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Sunday, November 2, 2014

Working With Game Developers

It has been interesting over the years to work with different game developers and development teams. As you can probably tell by many of the games I've worked on, I'm more at home with independent developers. Back in the days of working with id Software, there would be a decision to be made, and it would be made very shortly after the need for a decision. More recently, in working with Brad Carney on Wrack, I'd suggest something and Brad would make a quick decision. This is generally not true of larger development teams, and decisions usually come very slowly from them.

Larger teams are also generally not interested in hearing what a composer/sound developer has to say about anything to do with a project except music/sound. If you talk about game play, graphics, ideas for additions to the project, they look at you like you're speaking a foreign language. This has often been the case with movie production teams, too.

When Wolfenstein 3D was getting close to release, the artists showed everyone the game manual they had designed. It was impressive work. I looked it over and read it. Something jumped out at me. Instead of using the word "Nazi" for the enemy, they had used the word "German." I said something to the effect that "German" included many people that did not support what the Nazis did, so those German people would not like being the enemy in the game. They got what I was saying and changed the term. They were willing to listen to what I had to say though it was not about music/sound effects.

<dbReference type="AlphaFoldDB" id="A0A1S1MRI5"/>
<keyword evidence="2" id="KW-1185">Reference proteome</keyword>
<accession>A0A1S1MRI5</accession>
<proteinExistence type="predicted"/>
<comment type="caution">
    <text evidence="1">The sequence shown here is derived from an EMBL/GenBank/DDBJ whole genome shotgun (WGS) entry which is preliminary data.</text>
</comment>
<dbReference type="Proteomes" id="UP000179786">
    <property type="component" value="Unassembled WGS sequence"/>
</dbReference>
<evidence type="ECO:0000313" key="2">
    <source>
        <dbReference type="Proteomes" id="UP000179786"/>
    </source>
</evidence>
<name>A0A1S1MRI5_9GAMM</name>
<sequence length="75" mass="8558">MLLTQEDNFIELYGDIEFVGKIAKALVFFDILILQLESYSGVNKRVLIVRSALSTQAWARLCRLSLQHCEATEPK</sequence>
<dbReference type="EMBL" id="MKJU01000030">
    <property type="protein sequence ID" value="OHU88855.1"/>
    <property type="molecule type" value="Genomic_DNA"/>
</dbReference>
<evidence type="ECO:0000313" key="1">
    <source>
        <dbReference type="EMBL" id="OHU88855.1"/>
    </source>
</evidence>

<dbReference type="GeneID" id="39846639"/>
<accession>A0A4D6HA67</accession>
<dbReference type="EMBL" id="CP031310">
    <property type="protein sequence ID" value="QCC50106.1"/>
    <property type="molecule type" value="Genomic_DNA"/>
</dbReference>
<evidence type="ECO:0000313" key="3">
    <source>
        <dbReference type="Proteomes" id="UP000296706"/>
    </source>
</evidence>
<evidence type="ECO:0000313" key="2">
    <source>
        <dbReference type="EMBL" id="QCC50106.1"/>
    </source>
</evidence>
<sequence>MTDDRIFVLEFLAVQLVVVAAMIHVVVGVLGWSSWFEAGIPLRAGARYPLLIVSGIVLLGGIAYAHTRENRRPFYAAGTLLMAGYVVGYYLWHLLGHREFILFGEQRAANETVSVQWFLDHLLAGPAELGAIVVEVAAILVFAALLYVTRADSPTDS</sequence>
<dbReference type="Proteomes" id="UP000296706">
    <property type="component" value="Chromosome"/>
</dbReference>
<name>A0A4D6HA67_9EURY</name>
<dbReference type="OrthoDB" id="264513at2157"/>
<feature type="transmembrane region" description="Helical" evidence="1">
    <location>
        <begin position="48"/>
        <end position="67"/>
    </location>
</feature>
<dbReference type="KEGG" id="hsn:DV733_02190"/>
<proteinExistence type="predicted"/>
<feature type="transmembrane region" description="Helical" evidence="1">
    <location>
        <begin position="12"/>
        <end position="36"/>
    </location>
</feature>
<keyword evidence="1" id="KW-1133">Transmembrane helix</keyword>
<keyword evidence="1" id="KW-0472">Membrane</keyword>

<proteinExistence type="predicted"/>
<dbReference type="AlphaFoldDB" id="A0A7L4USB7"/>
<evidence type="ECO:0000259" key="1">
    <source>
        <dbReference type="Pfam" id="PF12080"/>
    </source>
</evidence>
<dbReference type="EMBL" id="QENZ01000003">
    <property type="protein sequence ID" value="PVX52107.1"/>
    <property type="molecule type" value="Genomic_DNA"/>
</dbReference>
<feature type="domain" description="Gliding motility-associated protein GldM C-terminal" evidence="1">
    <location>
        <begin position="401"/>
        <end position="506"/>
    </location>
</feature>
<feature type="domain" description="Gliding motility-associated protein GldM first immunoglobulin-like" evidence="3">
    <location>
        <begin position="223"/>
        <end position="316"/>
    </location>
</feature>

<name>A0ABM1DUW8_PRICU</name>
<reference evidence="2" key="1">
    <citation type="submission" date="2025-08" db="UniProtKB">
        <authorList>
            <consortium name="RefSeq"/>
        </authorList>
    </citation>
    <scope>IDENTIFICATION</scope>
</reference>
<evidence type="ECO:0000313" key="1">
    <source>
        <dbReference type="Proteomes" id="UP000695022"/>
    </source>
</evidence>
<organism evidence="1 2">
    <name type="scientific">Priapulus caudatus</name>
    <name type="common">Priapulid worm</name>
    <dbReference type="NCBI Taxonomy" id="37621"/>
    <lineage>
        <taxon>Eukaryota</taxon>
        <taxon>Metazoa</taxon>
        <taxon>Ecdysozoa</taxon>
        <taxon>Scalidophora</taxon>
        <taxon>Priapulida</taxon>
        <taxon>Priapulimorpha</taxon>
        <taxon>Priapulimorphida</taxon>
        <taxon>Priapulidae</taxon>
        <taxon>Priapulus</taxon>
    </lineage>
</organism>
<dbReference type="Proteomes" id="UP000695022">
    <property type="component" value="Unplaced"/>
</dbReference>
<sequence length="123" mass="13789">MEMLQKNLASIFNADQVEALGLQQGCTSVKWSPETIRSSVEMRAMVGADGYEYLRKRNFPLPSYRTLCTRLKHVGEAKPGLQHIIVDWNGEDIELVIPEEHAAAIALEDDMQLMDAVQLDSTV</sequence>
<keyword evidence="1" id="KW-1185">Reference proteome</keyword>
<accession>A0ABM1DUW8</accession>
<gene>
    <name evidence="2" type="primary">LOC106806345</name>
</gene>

After working on many projects, I decided that the most important thing about a project would be the people I'd be working with. I've turned down projects because I had a feeling they only wanted a musician, not a team member. That's not to say that I would have anything to add to a project other than music/sound effects, but I'd like to think if I did have something to add it wouldn't fall on deaf ears :-)

For me, a decision to work on a project also comes down to whether the others working on the project love what they are doing. If the project is only for making money, alarms go off in my head. I'd much rather work with people who love what they are doing (and happen to make money at it). Money doesn't make up for a mechanical working environment. And projects for the principal purpose of making money usually don't do that great in the end.

2 comments:

  1. Hi. I just wanna say I'm a huge fan of your work in the game, Doom. It's one of my favorite games of all time, and the music you composed for it was amazing. I look forward to hearing your newer stuff. Thanks :)

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  2. Hey Bobby you're right, if you make art out of love and excitement, you get doom, if you make art out of the potential for the franchise to make money, you get quake 2

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